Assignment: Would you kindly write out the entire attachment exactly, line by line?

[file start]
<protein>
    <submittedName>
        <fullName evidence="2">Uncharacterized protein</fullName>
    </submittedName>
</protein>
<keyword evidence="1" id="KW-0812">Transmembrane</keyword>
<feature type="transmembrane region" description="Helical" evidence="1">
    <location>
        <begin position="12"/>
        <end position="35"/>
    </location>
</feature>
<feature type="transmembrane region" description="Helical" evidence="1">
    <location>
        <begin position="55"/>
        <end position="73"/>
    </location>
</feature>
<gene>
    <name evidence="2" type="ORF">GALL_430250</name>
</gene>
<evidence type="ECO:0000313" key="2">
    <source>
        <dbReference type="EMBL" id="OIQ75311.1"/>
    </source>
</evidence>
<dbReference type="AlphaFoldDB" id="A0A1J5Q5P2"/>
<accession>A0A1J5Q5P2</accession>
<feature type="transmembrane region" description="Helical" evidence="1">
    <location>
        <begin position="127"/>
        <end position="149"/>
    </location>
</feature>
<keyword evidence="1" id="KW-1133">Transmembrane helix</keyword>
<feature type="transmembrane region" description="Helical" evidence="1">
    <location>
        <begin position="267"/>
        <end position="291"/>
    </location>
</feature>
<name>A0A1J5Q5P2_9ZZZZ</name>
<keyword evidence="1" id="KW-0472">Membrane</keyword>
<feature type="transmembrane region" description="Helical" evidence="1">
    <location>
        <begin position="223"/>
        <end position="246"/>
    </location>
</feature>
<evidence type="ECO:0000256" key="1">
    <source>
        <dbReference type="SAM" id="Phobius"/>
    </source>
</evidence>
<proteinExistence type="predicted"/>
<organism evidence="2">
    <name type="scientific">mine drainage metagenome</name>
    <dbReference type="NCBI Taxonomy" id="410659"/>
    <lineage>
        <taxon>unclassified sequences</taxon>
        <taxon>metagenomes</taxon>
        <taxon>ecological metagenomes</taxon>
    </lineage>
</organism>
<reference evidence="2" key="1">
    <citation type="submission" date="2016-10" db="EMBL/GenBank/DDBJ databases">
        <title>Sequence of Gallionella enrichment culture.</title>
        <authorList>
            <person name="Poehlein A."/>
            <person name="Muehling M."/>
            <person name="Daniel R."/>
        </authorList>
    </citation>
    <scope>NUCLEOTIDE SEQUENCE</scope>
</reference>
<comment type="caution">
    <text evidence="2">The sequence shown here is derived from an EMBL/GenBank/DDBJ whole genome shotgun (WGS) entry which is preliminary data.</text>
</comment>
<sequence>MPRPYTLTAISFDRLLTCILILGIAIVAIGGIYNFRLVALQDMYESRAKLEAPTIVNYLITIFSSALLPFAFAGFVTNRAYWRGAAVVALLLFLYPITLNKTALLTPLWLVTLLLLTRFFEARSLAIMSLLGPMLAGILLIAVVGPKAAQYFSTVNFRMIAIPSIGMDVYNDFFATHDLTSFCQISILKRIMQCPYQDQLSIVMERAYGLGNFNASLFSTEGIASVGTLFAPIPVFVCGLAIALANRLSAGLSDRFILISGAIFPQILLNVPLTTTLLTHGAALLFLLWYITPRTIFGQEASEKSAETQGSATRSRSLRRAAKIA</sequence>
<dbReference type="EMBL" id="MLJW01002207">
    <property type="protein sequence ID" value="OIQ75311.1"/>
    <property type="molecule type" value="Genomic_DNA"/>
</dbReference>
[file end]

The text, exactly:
<protein>
    <submittedName>
        <fullName evidence="2">Uncharacterized protein</fullName>
    </submittedName>
</protein>
<keyword evidence="1" id="KW-0812">Transmembrane</keyword>
<feature type="transmembrane region" description="Helical" evidence="1">
    <location>
        <begin position="12"/>
        <end position="35"/>
    </location>
</feature>
<feature type="transmembrane region" description="Helical" evidence="1">
    <location>
        <begin position="55"/>
        <end position="73"/>
    </location>
</feature>
<gene>
    <name evidence="2" type="ORF">GALL_430250</name>
</gene>
<evidence type="ECO:0000313" key="2">
    <source>
        <dbReference type="EMBL" id="OIQ75311.1"/>
    </source>
</evidence>
<dbReference type="AlphaFoldDB" id="A0A1J5Q5P2"/>
<accession>A0A1J5Q5P2</accession>
<feature type="transmembrane region" description="Helical" evidence="1">
    <location>
        <begin position="127"/>
        <end position="149"/>
    </location>
</feature>
<keyword evidence="1" id="KW-1133">Transmembrane helix</keyword>
<feature type="transmembrane region" description="Helical" evidence="1">
    <location>
        <begin position="267"/>
        <end position="291"/>
    </location>
</feature>
<name>A0A1J5Q5P2_9ZZZZ</name>
<keyword evidence="1" id="KW-0472">Membrane</keyword>
<feature type="transmembrane region" description="Helical" evidence="1">
    <location>
        <begin position="223"/>
        <end position="246"/>
    </location>
</feature>
<evidence type="ECO:0000256" key="1">
    <source>
        <dbReference type="SAM" id="Phobius"/>
    </source>
</evidence>
<proteinExistence type="predicted"/>
<organism evidence="2">
    <name type="scientific">mine drainage metagenome</name>
    <dbReference type="NCBI Taxonomy" id="410659"/>
    <lineage>
        <taxon>unclassified sequences</taxon>
        <taxon>metagenomes</taxon>
        <taxon>ecological metagenomes</taxon>
    </lineage>
</organism>
<reference evidence="2" key="1">
    <citation type="submission" date="2016-10" db="EMBL/GenBank/DDBJ databases">
        <title>Sequence of Gallionella enrichment culture.</title>
        <authorList>
            <person name="Poehlein A."/>
            <person name="Muehling M."/>
            <person name="Daniel R."/>
        </authorList>
    </citation>
    <scope>NUCLEOTIDE SEQUENCE</scope>
</reference>
<comment type="caution">
    <text evidence="2">The sequence shown here is derived from an EMBL/GenBank/DDBJ whole genome shotgun (WGS) entry which is preliminary data.</text>
</comment>
<sequence>MPRPYTLTAISFDRLLTCILILGIAIVAIGGIYNFRLVALQDMYESRAKLEAPTIVNYLITIFSSALLPFAFAGFVTNRAYWRGAAVVALLLFLYPITLNKTALLTPLWLVTLLLLTRFFEARSLAIMSLLGPMLAGILLIAVVGPKAAQYFSTVNFRMIAIPSIGMDVYNDFFATHDLTSFCQISILKRIMQCPYQDQLSIVMERAYGLGNFNASLFSTEGIASVGTLFAPIPVFVCGLAIALANRLSAGLSDRFILISGAIFPQILLNVPLTTTLLTHGAALLFLLWYITPRTIFGQEASEKSAETQGSATRSRSLRRAAKIA</sequence>
<dbReference type="EMBL" id="MLJW01002207">
    <property type="protein sequence ID" value="OIQ75311.1"/>
    <property type="molecule type" value="Genomic_DNA"/>
</dbReference>